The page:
Klebsiella pneumoniae (Kp) is a Gram-negative pathogen that constitutes a substantial health burden globally. It is estimated that Kp was the second leading bacterial cause of mortality, responsible for more than 200,000 deaths attributed to antimicrobial resistance (AMR) in 20191. There are two distinct pathotypes of Kp: the classical (cKp) and the hypervirulent (hvKp). cKp are a common cause of opportunistic infections in hospital settings, mainly affecting individuals with pre-existing comorbidities. cKp can cause various infections, including pneumonia, bacteremia, and urinary tract infections, but metastatic dissemination is relatively uncommon2,3. Notably, cKp exhibits a wide diversity of K capsular types and a high propensity to develop resistance to commonly used antibiotics, such as cephalosporins, carbapenems, and colistin. This has led to the emergence and worldwide spread of multiple highly resistant lineages (i.e., ST258, ST15, ST11, and ST307)4,5,6. The first report of hvKp was from a patient with pyogenic liver abscesses in Taiwan in 19867. This discovery highlighted a distinctive form of invasive community-acquired Kp infection that can affect healthy individuals without underlying diseases8. Beyond liver abscesses, hvKp infections can manifest as endophthalmitis, meningitis, or necrotizing fasciitis, which are typically uncommon in cKp infections9,10. Most hvKp infections are caused by K1 (i.e., ST23) and K2 (i.e., ST86 and ST65) capsular serotypes11,12. Among these hvKp lineages, ST23/K1 is the predominant lineage responsible for human liver abscesses, comprising 82% of the disease-causing hvKp isolates13.

Although hvKp are more prevalent in Asia, infections caused by these organisms have been increasingly reported in other parts of the world12,14,15. The US, Canada, and several European countries have documented occasional cases of liver abscess caused by hvKp, mainly associated with travelers or migrants from Asia16,17,18. Few studies have also found hvKp isolates in the gastrointestinal tracts of healthy individuals, with the carriage rate ranging from 4 to 5.2% in China, and 11.3 to 16.7% among healthy people in Malaysia19,20. Further molecular investigations have revealed a close genetic relationship between hvKp isolates from human fecal carriage and liver abscess21,22. This suggests that the human gastrointestinal tract may act as a reservoir for transmission and infection. The majority of hvKp strains reported to date have shown susceptibility to antibiotics. However, there have been increasing reports on convergent Kp strains across different lineages that display both multidrug resistance (MDR) and virulence. There are two major mechanisms of convergence: hvKp strains acquiring the AMR genes/plasmids as seen in ST23-blaKPC23ST65-blaCTX-M24 in China, or the MDR cKp strains acquiring the virulence plasmid as observed in ST11-blaKPC in China25, ST231-blaOXA-232 in India26. The global emergence of carbapenem-resistant hypervirulent K. pneumoniae represents a significant and escalating threat to global health27.

While there is no consensus definition of hvKp infections, hvKp isolates typically harbor a large IncFIBK plasmid of about 200 kb28. This plasmid carries a number of virulence factors that are either absent or present at a low prevalence in cKp isolates, including the siderophores: aerobactin (iucABCD, iutA), salmochelin (iroBCDN) and the hypermucoid regulator (rmpA/rmpA2)28. It also possesses several gene clusters encoding toxin-antitoxin systems and resistance to heavy metals, including copper (pcoABCDRS), silver (silABCEPSR), iron (fecABDERI), arsenic (arsABDR), and tellurium (terABCDEFZ)14,29,30. Notably, the virulence plasmid lacks a type IV secretion system and has been experimentally demonstrated to be non-conjugative30,31. hvKp often display a hypermucoid phenotype which has been employed to detect hvKp infection via the string test32. Nonetheless, the string test fails to identify hvKp isolates lacking the capsule regulator rmpA/rmpA2 gene, and its accuracy can be affected by culture conditions33. Currently, molecular detection of plasmid-encoded virulence genes (iucA, iroB, rmpA, and rmpA2) is widely considered the most accurate method for distinguishing hvKp from cKp isolates34,35.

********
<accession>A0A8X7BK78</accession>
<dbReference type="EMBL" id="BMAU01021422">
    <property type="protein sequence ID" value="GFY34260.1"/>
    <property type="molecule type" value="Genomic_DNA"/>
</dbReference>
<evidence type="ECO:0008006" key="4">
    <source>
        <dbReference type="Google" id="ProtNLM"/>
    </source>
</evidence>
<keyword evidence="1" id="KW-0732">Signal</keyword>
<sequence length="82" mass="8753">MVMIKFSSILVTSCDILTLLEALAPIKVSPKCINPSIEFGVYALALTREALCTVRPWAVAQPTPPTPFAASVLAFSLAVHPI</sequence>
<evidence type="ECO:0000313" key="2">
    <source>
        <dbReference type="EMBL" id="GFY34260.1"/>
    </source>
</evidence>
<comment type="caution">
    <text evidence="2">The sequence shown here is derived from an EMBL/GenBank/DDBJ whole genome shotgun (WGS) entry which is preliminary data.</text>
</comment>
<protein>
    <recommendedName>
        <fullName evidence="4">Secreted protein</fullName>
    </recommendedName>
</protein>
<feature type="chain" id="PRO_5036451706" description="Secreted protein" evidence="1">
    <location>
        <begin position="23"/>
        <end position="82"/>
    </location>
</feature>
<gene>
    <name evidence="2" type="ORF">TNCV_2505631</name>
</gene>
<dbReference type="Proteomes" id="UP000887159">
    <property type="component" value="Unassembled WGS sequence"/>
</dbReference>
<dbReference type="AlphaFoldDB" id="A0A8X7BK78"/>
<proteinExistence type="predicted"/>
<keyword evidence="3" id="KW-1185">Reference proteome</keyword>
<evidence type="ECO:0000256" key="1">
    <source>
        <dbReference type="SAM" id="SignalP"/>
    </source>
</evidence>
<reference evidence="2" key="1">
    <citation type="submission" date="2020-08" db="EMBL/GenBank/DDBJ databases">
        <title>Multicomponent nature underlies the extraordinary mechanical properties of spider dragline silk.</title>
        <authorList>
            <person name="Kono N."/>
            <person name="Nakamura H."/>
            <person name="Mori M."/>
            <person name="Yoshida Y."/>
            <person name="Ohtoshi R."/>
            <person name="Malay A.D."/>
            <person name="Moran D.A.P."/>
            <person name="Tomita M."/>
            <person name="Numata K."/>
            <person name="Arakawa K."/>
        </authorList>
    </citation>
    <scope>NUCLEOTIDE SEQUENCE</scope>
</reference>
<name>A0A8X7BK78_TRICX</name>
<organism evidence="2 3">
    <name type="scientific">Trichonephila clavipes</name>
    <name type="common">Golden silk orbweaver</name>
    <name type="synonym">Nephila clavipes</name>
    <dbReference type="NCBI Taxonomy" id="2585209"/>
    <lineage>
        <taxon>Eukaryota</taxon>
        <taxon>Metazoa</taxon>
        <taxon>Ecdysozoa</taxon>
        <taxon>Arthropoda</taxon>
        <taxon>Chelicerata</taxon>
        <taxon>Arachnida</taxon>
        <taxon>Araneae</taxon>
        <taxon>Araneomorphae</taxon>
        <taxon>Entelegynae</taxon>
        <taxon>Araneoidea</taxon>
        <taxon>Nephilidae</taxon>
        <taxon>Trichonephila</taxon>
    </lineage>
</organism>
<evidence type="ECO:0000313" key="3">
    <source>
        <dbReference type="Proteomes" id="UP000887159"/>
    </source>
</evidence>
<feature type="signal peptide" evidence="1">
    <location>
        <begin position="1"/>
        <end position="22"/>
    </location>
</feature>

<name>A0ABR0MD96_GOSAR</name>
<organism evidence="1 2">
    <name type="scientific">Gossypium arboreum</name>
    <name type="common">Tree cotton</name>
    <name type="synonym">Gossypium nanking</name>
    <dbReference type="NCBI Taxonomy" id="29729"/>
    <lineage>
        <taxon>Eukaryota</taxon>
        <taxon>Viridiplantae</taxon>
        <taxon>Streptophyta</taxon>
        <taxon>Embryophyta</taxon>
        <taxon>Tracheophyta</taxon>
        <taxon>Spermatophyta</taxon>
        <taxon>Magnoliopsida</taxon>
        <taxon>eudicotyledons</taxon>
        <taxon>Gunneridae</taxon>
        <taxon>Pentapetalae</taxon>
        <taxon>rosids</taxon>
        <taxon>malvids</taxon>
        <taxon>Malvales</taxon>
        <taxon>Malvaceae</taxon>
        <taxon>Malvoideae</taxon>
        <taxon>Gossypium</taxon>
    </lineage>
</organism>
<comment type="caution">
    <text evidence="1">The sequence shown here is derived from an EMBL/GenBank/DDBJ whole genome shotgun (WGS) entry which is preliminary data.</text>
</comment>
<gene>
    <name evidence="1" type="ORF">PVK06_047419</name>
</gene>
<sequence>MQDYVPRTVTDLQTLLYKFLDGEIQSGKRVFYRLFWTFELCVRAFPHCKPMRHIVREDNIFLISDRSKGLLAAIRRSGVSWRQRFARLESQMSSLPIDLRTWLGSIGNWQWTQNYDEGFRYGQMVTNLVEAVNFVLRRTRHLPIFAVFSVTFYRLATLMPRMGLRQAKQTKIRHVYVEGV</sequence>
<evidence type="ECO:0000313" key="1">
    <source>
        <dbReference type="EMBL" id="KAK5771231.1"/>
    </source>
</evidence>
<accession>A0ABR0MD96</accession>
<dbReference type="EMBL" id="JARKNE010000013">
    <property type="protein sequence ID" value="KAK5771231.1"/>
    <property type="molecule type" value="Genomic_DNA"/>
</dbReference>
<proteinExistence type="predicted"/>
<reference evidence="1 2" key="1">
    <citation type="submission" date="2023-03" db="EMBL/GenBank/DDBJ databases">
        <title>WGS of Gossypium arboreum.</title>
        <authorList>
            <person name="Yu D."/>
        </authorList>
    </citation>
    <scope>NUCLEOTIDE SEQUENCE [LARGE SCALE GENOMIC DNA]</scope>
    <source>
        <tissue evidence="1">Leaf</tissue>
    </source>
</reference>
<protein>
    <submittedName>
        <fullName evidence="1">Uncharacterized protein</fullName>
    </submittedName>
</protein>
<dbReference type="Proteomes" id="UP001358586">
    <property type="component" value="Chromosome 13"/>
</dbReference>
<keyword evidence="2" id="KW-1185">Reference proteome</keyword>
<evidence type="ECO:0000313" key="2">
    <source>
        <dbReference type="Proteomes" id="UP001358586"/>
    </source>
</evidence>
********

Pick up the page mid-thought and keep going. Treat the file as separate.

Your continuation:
Data from multi-hospital surveillance in Vietnam have shown that Kp are a frequent cause of invasive infections, accounting for 13% of all bacterial isolates from blood and CSF samples36. Nonetheless, there are no published data concerning the molecular epidemiology of hvKp infections in this setting. Here, we conducted whole genome sequencing (WGS) and plasmid analysis of hvKp isolates derived from bloodstream infections between 2010 and 2020, as well as two cohorts of healthy individuals, one including children and the other involving adults. Our study provided the first comprehensive insights into the population structure, transmission dynamics, and antimicrobial resistance profiles of hvKp in Vietnam. We further deciphered the genetic structure and horizontal transfer mechanism of the virulence plasmid between Kp isolates.


Prevalence and sequence type distribution of hypervirulent Klebsiella pneumoniae isolates in Vietnam

From 1 January 2010 to 31 December 2020, 108,303 blood samples were submitted for culture, yielding a positivity rate of 8.8%. Out of the total 700 Kp isolates responsible for bloodstream infections (BSIs) at HTD between 2010 and 2020, 100 isolates (14.3%) were identified as hvKp based on the results of iucA PCR. The proportion of hvKp infections varied between 11 and 46 cases per 1000 culture-confirmed BSIs, depending on the year (Fig. S1). We identified 13 hvKp isolates from 350 rectal swabs of healthy adult farmers, representing a prevalence of 3.7 percent. Conversely, no hvKp isolates were found in the 500 rectal swabs of healthy children. Most hvKp isolates (89%, 101/113) displayed a hypermucoid phenotype by the string test.